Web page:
The staff of the Committee on Open Government is authorized to issue advisory opinions.
The ensuing staff advisory opinion is based solely upon the information presented in your
As you are aware, I have received your recent letter in which you sought assistance in
relation to unanswered requests for records maintained by Westchester County.
In this regard, the Freedom of Information Law provides direction concerning the
time and manner in which agencies must respond to requests. Specifically, §89(3) of the
Freedom of Information Law states in part that:
"Each entity subject to the provisions of this article, within five
business days of the receipt of a written request for a record
reasonably described, shall make such record available to the
person requesting it, deny such request in writing or furnish a
written acknowledgement of the receipt of such request and a
statement of the approximate date when such request will be
granted or denied..."
If neither a response to a request nor an acknowledgement of the receipt of a request is given
within five business days, or if an agency delays responding for an unreasonable time after it
acknowledges that a request has been received, a request may, in my opinion, be considered
to have been constructively denied [see DeCorse v. City of Buffalo, 239 AD2d 949, 950
(1997)]. In such a circumstance, I believe that the denial may be appealed in accordance with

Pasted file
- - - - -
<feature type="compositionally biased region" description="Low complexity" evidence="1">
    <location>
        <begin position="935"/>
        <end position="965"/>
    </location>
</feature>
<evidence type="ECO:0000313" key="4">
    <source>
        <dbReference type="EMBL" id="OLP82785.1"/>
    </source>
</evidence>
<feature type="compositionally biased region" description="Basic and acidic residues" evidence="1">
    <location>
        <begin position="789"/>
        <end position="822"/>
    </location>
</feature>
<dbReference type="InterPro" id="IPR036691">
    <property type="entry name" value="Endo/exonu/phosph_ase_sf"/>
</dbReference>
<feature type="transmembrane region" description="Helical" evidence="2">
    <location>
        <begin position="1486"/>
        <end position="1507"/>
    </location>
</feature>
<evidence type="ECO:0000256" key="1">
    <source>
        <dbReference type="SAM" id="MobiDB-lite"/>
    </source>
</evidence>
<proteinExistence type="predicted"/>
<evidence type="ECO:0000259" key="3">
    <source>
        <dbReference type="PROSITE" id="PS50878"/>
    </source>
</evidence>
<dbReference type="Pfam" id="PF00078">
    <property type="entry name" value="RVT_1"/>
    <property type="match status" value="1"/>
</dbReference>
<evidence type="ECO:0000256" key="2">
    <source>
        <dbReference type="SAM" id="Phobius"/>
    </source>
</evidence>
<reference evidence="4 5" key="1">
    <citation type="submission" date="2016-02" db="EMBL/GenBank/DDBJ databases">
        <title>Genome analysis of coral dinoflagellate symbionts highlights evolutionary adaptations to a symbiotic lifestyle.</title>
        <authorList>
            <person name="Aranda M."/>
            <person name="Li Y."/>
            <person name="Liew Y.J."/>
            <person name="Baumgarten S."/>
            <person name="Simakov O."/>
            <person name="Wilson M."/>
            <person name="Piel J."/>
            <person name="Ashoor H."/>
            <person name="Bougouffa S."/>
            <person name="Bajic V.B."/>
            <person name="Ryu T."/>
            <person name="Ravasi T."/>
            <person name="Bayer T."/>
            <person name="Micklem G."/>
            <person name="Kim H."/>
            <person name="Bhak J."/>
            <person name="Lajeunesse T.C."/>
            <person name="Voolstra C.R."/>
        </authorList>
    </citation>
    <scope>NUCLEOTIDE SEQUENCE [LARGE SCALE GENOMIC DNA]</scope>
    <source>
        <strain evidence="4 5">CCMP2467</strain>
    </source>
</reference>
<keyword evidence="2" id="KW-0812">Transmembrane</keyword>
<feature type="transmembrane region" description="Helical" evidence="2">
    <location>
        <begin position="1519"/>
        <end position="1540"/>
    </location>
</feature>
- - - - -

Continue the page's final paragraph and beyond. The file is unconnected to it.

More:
§89(4)(a) of the Freedom of Information Law. That provision states in relevant part that:
"...any person denied access to a record may within thirty days
appeal in writing such denial to the head, chief executive, or
governing body, who shall within ten business days of the
receipt of such appeal fully explain in writing to the person
requesting the record the reasons for further denial, or provide
access to the record sought."
In addition, it has been held that when an appeal is made but a determination is not
rendered within ten business days of the receipt of the appeal as required under §89(4)(a) of
the Freedom of Information Law, the appellant has exhausted his or her administrative
remedies and may initiate a challenge to a constructive denial of access under Article 78 of
the Civil Practice Rules [Floyd v. McGuire, 87 AD 2d 388, appeal dismissed 57 NY 2d 774
For your information, I believe that the Westchester County Attorney has been
designated to determine appeals.
Lastly, from my perspective, every law must be implemented in a manner that gives
reasonable effect to its intent, and I point out that in its statement of legislative intent, §84 of
the Freedom of Information Law states that "it is incumbent upon the state and its localities
to extend public accountability wherever and whenever feasible." Therefore, if records are
clearly available to the public under the Freedom of Information Law, or if they are readily
retrievable, there may be no basis for a lengthy delay in disclosure. As the Court of Appeals
"...the successful implementation of the policies motivating the
enactment of the Freedom of Information Law centers on goals
as broad as the achievement of a more informed electorate and
a more responsible and responsive officialdom. By their very
nature such objectives cannot hope to be attained unless the
measures taken to bring them about permeate the body politic
to a point where they become the rule rather than the exception.
The phrase 'public accountability wherever and whenever
feasible' therefore merely punctuates with explicitness what in
any event is implicit" [Westchester News v. Kimball, 50 NY 2d
575, 579 (1980)].
I hope that I have been of assistance.
Robert J. Freeman
cc: Hon. Andrew Spano